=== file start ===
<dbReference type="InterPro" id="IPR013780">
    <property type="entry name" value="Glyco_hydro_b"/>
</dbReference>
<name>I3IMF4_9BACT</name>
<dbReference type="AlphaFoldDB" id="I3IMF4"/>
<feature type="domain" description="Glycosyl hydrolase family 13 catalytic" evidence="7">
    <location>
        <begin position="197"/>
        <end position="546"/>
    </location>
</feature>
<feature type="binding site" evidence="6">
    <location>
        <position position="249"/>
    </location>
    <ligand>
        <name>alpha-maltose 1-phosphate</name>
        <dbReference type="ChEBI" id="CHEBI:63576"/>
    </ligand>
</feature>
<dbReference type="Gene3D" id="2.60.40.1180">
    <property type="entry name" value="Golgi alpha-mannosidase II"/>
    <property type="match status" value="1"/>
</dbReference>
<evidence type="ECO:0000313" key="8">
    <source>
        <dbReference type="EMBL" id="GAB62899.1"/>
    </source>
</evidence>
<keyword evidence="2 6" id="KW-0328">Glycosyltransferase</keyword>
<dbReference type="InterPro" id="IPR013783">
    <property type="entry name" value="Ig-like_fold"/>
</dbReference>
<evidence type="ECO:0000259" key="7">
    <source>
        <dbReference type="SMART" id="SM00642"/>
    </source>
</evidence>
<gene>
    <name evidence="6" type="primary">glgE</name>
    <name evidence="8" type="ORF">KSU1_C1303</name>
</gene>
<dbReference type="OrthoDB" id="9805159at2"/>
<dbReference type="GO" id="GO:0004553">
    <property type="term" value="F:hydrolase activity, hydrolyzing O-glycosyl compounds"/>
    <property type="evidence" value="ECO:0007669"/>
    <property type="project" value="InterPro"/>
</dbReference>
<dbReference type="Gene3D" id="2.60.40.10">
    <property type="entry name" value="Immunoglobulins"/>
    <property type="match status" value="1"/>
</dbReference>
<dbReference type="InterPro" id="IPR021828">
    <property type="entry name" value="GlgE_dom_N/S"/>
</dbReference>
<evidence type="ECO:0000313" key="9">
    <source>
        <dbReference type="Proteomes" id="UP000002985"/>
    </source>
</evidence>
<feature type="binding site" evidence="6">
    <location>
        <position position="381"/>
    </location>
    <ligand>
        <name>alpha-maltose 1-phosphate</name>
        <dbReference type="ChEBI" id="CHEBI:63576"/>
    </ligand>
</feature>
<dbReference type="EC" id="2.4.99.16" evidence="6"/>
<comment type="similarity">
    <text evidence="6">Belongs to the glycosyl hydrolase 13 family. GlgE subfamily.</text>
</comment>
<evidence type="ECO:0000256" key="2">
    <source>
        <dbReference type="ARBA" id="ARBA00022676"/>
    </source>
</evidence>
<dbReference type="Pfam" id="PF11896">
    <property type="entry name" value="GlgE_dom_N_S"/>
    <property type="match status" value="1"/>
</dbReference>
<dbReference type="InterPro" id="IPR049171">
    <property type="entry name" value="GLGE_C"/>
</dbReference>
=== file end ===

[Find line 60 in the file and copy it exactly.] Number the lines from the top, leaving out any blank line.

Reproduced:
</evidence>